Noise Annoys: Beans on Toast on Irish shows and 10 years of DIY folking

Cult singer/songwriter Beans on Toast AKA Jay McAllister on his upcoming Irish shows and celebrating 10 years of DIY troubadouring with 10th album A Bird In The Hand...

Beans on Toast returns to Ireland this month

HI JAY, how's the tour going so far?

It's been great. I'm in Brighton tonight and London tomorrow – I live in London, so I kind of came home last night.

As documented on A Bird In The Hand, you recently became a father for the first time. Is coming home extra special now that your daughter is waiting for you?

Yeah, when you get back after that long away, it's like "awww!". My wife puts her to bed but then I get home at two in the morning and really want to wake her up. It's hard not to, but I don't! So yeah, that's wonderful to come back to.


You kick off your next leg of touring in Belfast and Dublin. Are you looking forward to coming back to Ireland?

The last couple of shows I've had in Belfast have been great, I had a brilliant time playing at Sunflowerfest and then I played The Black Box as part of my Sitting on A Chair tour last year, which was wicked.

When I first started touring, I just kind of did what was easy and cheap, so I just kind of stayed on this side of the UK. But now that I'm able to, I do my best to try and get anywhere where people want me. I've always had a blast in Belfast.

The tour you just mentioned was an all-seated affair. Are you upright again for the current dates or did you get too comfy to switch back?

Nah, I'm back on me feet! That tour was supporting the book I released last year, Drunk Folk Stories [it also coincided with the re-release of his 2009 debut LP, Standing on A Chair] so it was seated audiences and I was sat down as well.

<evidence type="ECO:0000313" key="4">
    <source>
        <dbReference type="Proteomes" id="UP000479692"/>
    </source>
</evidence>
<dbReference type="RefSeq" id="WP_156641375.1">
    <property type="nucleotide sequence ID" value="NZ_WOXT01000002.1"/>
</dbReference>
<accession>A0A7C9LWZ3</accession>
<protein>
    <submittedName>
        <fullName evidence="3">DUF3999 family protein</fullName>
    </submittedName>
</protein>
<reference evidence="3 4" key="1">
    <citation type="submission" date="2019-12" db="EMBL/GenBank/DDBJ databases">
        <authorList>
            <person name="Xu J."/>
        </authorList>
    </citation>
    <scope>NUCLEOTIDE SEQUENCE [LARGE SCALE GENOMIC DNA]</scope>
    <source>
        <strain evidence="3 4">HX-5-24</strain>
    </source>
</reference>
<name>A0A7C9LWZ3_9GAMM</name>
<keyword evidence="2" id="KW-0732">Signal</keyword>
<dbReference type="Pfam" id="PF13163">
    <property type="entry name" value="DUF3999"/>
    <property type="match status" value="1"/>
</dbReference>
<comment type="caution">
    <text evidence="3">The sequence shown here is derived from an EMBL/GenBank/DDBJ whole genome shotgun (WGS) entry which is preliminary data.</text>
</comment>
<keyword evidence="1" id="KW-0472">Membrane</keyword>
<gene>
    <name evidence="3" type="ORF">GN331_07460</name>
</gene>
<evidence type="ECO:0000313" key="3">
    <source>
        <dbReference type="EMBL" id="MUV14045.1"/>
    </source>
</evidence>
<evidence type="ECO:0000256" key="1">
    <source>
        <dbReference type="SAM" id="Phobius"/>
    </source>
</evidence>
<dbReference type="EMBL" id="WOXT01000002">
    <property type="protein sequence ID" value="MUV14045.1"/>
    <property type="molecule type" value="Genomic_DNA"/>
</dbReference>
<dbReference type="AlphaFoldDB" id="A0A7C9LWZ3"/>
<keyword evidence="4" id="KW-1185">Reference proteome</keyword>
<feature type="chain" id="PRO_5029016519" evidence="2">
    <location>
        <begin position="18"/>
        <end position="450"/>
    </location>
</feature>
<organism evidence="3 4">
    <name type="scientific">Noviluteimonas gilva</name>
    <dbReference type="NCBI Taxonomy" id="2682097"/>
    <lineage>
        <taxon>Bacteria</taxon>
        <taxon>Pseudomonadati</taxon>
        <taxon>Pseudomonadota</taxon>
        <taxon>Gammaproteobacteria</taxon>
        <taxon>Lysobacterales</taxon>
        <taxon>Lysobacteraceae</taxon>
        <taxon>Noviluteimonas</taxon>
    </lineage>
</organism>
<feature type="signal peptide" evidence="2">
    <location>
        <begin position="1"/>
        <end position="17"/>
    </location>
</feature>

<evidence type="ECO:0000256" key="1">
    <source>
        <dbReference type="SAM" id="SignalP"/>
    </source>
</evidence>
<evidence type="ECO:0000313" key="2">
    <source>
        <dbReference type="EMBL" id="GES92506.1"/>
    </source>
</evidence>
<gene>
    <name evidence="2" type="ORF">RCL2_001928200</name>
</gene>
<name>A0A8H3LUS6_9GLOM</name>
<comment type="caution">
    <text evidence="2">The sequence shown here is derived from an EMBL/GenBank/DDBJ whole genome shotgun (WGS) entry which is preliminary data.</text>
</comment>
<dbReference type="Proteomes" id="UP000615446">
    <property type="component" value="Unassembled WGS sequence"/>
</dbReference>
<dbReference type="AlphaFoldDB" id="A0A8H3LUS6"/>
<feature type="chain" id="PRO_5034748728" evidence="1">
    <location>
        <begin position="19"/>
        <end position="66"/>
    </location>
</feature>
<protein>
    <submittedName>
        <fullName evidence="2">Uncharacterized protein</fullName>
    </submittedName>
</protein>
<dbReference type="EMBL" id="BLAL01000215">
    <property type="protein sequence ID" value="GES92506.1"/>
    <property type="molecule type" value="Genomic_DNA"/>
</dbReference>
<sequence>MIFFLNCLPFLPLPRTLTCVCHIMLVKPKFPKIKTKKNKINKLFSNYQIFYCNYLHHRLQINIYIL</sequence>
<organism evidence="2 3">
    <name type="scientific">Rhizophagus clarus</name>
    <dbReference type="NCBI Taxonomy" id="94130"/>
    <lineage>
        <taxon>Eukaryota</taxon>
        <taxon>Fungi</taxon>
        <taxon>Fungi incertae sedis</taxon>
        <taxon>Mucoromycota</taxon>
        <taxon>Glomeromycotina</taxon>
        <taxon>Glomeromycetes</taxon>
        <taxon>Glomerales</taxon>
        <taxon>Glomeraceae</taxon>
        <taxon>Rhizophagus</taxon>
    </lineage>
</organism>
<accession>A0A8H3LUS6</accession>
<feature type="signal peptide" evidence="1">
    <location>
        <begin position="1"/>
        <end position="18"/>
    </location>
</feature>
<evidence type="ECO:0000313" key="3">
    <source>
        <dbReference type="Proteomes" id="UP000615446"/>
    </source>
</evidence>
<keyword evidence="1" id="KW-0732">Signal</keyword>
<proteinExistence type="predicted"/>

I mean, my gigs have a tendency to be quite chatty anyway, but those shows were a lot about the stories and a lot more kind of talking.

It's amazing how differently people behave if you sit them down. My crowd have generally been quite boisterous, but when I sat them all down, people were like putting their hands up when they wanted to request a song!

I loved it but I found it quite self-indulgent. People were like hanging off every word of every song – it was nice but I was sort of worried that people needed the toilet and were embarrassed to go and stuff like that!

So, it's something that I definitely will do again in the future, but I'll probably need to write another book to justify having everyone sat down again. The new tour is a bit more standard Beans on Toast, a bit livelier.

I've been doing this so long now I try to branch out, keep things interesting and change things up as much as possible. I've been doing the current run with a band but tomorrow night is the last show with them and then I'm back to solo – which is still very much the core of what I do.